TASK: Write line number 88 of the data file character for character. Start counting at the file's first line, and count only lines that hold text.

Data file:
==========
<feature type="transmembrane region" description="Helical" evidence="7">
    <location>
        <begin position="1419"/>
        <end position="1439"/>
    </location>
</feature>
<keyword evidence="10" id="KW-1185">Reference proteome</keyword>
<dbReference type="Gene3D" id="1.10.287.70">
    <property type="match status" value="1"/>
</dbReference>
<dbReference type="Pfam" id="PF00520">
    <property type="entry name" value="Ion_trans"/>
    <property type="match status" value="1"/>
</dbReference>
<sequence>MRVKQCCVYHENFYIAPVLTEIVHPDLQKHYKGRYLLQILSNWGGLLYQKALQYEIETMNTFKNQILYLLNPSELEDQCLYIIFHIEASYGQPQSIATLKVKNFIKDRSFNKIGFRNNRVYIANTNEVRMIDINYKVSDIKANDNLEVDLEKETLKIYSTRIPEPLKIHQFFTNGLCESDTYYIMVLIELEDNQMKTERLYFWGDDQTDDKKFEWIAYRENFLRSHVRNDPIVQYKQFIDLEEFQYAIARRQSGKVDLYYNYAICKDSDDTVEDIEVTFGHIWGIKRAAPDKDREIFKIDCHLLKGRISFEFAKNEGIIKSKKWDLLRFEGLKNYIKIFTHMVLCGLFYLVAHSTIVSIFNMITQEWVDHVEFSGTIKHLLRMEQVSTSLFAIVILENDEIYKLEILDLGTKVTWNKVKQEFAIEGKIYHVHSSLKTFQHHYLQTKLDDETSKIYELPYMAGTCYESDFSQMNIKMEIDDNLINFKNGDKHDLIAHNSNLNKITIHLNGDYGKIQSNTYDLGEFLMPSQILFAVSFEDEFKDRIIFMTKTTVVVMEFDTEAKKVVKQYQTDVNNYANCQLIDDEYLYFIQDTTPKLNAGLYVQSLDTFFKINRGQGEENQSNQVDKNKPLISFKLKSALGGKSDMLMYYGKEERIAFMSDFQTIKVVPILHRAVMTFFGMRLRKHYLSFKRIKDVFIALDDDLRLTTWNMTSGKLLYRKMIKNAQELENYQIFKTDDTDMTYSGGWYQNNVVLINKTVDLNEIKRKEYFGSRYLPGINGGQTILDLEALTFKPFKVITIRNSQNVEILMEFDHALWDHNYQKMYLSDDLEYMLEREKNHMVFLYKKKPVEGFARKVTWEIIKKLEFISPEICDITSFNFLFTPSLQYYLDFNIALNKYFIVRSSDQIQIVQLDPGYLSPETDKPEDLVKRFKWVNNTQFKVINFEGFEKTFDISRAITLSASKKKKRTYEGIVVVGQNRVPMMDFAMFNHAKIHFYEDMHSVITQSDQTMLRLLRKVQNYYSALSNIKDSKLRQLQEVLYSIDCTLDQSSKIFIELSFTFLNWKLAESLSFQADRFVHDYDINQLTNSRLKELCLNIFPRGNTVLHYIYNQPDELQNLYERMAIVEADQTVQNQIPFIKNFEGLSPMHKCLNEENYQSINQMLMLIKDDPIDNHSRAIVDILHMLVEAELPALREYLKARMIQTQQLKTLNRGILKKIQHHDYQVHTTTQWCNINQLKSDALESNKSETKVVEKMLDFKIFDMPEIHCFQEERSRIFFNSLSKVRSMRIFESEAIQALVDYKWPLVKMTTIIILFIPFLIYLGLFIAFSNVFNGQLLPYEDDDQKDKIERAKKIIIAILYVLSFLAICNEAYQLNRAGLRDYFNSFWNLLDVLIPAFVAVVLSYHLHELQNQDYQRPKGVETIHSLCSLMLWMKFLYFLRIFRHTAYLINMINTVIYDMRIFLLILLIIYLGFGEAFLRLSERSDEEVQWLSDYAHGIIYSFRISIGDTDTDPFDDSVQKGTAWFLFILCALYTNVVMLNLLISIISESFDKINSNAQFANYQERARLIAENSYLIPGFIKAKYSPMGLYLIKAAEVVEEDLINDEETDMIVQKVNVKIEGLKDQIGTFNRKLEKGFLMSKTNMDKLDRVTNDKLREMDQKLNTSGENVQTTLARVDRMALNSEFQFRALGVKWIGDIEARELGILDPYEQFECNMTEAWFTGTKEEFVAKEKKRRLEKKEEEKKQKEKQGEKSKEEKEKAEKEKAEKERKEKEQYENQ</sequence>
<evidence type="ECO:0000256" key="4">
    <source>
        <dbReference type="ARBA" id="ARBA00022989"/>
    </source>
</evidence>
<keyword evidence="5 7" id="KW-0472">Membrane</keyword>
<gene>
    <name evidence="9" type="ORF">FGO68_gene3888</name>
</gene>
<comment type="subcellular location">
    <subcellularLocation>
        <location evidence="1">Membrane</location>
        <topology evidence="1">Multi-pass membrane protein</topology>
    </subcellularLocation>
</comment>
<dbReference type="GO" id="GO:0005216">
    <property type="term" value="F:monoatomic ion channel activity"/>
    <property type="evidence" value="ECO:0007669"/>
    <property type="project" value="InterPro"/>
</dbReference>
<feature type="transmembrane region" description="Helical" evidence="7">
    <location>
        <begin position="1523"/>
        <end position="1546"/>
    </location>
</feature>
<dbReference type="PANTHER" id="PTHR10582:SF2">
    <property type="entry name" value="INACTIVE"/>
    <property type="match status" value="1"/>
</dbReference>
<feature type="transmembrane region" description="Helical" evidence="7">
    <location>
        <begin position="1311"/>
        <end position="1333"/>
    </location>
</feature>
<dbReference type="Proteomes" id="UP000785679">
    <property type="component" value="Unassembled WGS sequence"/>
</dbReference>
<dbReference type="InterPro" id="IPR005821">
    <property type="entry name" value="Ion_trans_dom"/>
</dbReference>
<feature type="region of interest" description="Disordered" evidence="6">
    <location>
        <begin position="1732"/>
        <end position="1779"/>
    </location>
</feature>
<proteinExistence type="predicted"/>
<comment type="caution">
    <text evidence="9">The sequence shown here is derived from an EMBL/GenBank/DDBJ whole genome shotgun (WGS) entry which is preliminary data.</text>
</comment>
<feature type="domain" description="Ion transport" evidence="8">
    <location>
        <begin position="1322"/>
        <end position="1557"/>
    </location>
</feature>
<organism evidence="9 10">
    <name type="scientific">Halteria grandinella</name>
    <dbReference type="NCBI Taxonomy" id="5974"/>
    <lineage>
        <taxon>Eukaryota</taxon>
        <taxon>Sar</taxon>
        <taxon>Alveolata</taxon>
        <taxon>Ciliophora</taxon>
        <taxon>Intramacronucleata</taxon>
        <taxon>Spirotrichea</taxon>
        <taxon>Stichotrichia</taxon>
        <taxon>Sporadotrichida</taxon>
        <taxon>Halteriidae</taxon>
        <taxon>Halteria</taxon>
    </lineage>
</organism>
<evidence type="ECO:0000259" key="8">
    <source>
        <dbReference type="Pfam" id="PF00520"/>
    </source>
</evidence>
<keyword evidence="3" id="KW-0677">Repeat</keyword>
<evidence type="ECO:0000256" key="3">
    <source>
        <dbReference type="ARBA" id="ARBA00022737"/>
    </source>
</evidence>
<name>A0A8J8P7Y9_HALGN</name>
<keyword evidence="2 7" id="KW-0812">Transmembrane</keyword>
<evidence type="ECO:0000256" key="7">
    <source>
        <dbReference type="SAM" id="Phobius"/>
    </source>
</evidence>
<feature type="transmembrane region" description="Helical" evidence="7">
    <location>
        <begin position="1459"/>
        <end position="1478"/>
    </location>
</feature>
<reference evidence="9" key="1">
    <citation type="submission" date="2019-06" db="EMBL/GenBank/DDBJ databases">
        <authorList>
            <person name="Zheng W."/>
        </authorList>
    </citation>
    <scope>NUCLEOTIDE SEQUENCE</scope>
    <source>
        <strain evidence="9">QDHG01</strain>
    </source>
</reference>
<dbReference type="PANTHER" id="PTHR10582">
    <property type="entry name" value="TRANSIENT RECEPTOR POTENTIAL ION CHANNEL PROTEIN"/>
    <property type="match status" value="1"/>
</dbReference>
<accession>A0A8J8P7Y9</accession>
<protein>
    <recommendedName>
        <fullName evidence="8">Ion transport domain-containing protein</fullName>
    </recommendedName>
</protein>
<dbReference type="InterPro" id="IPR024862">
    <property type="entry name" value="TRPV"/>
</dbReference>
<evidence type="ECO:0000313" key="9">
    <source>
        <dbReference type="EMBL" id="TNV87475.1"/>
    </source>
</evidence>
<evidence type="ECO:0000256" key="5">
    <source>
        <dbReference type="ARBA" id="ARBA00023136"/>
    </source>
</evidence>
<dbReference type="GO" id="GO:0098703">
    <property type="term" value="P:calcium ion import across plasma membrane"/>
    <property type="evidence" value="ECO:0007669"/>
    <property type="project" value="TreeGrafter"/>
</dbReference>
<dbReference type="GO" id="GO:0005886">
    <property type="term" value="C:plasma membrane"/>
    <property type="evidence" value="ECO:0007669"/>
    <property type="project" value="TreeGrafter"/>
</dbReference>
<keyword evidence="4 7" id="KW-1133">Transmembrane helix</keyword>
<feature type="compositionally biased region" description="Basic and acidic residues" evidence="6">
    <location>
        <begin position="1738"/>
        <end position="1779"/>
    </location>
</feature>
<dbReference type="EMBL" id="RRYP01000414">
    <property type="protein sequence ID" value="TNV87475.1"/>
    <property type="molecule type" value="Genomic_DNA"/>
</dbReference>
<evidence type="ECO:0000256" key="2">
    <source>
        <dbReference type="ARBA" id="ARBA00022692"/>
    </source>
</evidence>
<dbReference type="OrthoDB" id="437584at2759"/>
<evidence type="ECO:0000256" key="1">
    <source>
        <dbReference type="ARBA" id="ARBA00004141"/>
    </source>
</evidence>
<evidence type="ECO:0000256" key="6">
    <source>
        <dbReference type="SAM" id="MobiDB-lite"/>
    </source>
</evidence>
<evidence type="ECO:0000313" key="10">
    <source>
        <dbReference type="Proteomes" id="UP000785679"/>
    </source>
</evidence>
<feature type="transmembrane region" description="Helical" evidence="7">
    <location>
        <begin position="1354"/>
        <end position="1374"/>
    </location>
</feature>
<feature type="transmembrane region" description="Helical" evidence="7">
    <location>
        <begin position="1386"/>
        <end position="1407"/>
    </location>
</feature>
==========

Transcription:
    </lineage>